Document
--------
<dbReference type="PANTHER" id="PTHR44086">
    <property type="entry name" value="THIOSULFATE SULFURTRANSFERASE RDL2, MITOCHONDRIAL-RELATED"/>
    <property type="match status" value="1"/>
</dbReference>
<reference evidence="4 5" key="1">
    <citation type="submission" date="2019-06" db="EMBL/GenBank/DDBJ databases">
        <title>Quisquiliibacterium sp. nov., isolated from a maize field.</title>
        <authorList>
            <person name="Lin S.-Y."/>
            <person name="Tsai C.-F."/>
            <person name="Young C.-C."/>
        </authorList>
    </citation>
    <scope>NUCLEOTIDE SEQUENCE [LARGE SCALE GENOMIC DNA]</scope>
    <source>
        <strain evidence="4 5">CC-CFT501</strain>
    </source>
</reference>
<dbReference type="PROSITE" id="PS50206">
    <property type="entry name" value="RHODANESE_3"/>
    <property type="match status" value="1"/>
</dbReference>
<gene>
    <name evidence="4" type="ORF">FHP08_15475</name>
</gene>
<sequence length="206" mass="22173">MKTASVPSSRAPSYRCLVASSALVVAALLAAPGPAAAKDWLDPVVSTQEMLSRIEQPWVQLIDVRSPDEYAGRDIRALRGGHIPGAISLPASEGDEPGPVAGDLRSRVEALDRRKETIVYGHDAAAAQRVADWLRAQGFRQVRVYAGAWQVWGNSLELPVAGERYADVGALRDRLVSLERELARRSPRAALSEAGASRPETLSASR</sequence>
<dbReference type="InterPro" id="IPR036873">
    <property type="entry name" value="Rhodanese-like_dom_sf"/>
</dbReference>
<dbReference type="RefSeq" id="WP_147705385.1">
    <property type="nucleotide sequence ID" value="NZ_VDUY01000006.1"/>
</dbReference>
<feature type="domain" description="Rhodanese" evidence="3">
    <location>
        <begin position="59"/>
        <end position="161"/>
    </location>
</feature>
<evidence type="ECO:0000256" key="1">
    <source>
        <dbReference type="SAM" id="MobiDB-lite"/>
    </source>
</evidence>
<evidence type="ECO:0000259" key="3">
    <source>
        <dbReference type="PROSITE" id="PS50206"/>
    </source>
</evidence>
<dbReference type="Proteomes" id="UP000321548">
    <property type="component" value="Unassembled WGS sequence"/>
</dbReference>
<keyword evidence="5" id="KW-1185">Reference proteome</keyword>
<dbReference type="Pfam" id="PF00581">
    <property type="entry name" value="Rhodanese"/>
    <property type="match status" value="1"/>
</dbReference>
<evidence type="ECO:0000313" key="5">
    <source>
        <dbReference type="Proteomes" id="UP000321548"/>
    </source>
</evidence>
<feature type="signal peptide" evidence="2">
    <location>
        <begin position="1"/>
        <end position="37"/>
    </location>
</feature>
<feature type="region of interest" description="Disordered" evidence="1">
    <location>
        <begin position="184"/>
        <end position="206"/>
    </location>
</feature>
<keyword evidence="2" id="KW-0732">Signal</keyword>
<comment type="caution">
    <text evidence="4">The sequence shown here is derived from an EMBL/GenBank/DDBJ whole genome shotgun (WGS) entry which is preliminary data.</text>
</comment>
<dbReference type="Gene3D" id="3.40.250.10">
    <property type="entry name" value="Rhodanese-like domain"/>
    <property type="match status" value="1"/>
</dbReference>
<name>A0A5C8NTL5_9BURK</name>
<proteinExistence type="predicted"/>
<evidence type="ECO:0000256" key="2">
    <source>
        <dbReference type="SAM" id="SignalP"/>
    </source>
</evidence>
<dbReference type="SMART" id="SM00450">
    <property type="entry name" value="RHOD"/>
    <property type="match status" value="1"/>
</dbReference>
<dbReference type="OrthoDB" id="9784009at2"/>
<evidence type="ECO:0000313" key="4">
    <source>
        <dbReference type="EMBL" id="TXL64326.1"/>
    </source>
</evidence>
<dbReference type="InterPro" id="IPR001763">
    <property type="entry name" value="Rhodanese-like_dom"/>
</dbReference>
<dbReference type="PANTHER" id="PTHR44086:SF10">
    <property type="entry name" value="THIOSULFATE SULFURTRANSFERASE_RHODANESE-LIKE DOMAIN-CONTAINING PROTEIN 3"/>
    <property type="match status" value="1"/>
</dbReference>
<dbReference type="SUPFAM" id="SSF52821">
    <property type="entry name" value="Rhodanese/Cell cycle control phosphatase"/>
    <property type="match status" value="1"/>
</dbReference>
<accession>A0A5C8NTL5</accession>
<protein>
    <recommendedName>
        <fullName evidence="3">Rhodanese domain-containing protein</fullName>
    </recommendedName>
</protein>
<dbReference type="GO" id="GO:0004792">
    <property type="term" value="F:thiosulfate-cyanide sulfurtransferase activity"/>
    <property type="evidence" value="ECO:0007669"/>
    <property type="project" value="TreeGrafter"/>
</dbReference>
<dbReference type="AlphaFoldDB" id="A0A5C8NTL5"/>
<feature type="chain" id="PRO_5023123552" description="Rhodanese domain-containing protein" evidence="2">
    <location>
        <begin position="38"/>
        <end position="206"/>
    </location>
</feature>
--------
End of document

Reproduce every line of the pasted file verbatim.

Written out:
<dbReference type="PANTHER" id="PTHR44086">
    <property type="entry name" value="THIOSULFATE SULFURTRANSFERASE RDL2, MITOCHONDRIAL-RELATED"/>
    <property type="match status" value="1"/>
</dbReference>
<reference evidence="4 5" key="1">
    <citation type="submission" date="2019-06" db="EMBL/GenBank/DDBJ databases">
        <title>Quisquiliibacterium sp. nov., isolated from a maize field.</title>
        <authorList>
            <person name="Lin S.-Y."/>
            <person name="Tsai C.-F."/>
            <person name="Young C.-C."/>
        </authorList>
    </citation>
    <scope>NUCLEOTIDE SEQUENCE [LARGE SCALE GENOMIC DNA]</scope>
    <source>
        <strain evidence="4 5">CC-CFT501</strain>
    </source>
</reference>
<dbReference type="PROSITE" id="PS50206">
    <property type="entry name" value="RHODANESE_3"/>
    <property type="match status" value="1"/>
</dbReference>
<gene>
    <name evidence="4" type="ORF">FHP08_15475</name>
</gene>
<sequence length="206" mass="22173">MKTASVPSSRAPSYRCLVASSALVVAALLAAPGPAAAKDWLDPVVSTQEMLSRIEQPWVQLIDVRSPDEYAGRDIRALRGGHIPGAISLPASEGDEPGPVAGDLRSRVEALDRRKETIVYGHDAAAAQRVADWLRAQGFRQVRVYAGAWQVWGNSLELPVAGERYADVGALRDRLVSLERELARRSPRAALSEAGASRPETLSASR</sequence>
<dbReference type="InterPro" id="IPR036873">
    <property type="entry name" value="Rhodanese-like_dom_sf"/>
</dbReference>
<dbReference type="RefSeq" id="WP_147705385.1">
    <property type="nucleotide sequence ID" value="NZ_VDUY01000006.1"/>
</dbReference>
<feature type="domain" description="Rhodanese" evidence="3">
    <location>
        <begin position="59"/>
        <end position="161"/>
    </location>
</feature>
<evidence type="ECO:0000256" key="1">
    <source>
        <dbReference type="SAM" id="MobiDB-lite"/>
    </source>
</evidence>
<evidence type="ECO:0000259" key="3">
    <source>
        <dbReference type="PROSITE" id="PS50206"/>
    </source>
</evidence>
<dbReference type="Proteomes" id="UP000321548">
    <property type="component" value="Unassembled WGS sequence"/>
</dbReference>
<keyword evidence="5" id="KW-1185">Reference proteome</keyword>
<dbReference type="Pfam" id="PF00581">
    <property type="entry name" value="Rhodanese"/>
    <property type="match status" value="1"/>
</dbReference>
<evidence type="ECO:0000313" key="5">
    <source>
        <dbReference type="Proteomes" id="UP000321548"/>
    </source>
</evidence>
<feature type="signal peptide" evidence="2">
    <location>
        <begin position="1"/>
        <end position="37"/>
    </location>
</feature>
<feature type="region of interest" description="Disordered" evidence="1">
    <location>
        <begin position="184"/>
        <end position="206"/>
    </location>
</feature>
<keyword evidence="2" id="KW-0732">Signal</keyword>
<comment type="caution">
    <text evidence="4">The sequence shown here is derived from an EMBL/GenBank/DDBJ whole genome shotgun (WGS) entry which is preliminary data.</text>
</comment>
<dbReference type="Gene3D" id="3.40.250.10">
    <property type="entry name" value="Rhodanese-like domain"/>
    <property type="match status" value="1"/>
</dbReference>
<name>A0A5C8NTL5_9BURK</name>
<proteinExistence type="predicted"/>
<evidence type="ECO:0000256" key="2">
    <source>
        <dbReference type="SAM" id="SignalP"/>
    </source>
</evidence>
<dbReference type="SMART" id="SM00450">
    <property type="entry name" value="RHOD"/>
    <property type="match status" value="1"/>
</dbReference>
<dbReference type="OrthoDB" id="9784009at2"/>
<evidence type="ECO:0000313" key="4">
    <source>
        <dbReference type="EMBL" id="TXL64326.1"/>
    </source>
</evidence>
<dbReference type="InterPro" id="IPR001763">
    <property type="entry name" value="Rhodanese-like_dom"/>
</dbReference>
<dbReference type="PANTHER" id="PTHR44086:SF10">
    <property type="entry name" value="THIOSULFATE SULFURTRANSFERASE_RHODANESE-LIKE DOMAIN-CONTAINING PROTEIN 3"/>
    <property type="match status" value="1"/>
</dbReference>
<dbReference type="SUPFAM" id="SSF52821">
    <property type="entry name" value="Rhodanese/Cell cycle control phosphatase"/>
    <property type="match status" value="1"/>
</dbReference>
<accession>A0A5C8NTL5</accession>
<protein>
    <recommendedName>
        <fullName evidence="3">Rhodanese domain-containing protein</fullName>
    </recommendedName>
</protein>
<dbReference type="GO" id="GO:0004792">
    <property type="term" value="F:thiosulfate-cyanide sulfurtransferase activity"/>
    <property type="evidence" value="ECO:0007669"/>
    <property type="project" value="TreeGrafter"/>
</dbReference>
<dbReference type="AlphaFoldDB" id="A0A5C8NTL5"/>
<feature type="chain" id="PRO_5023123552" description="Rhodanese domain-containing protein" evidence="2">
    <location>
        <begin position="38"/>
        <end position="206"/>
    </location>
</feature>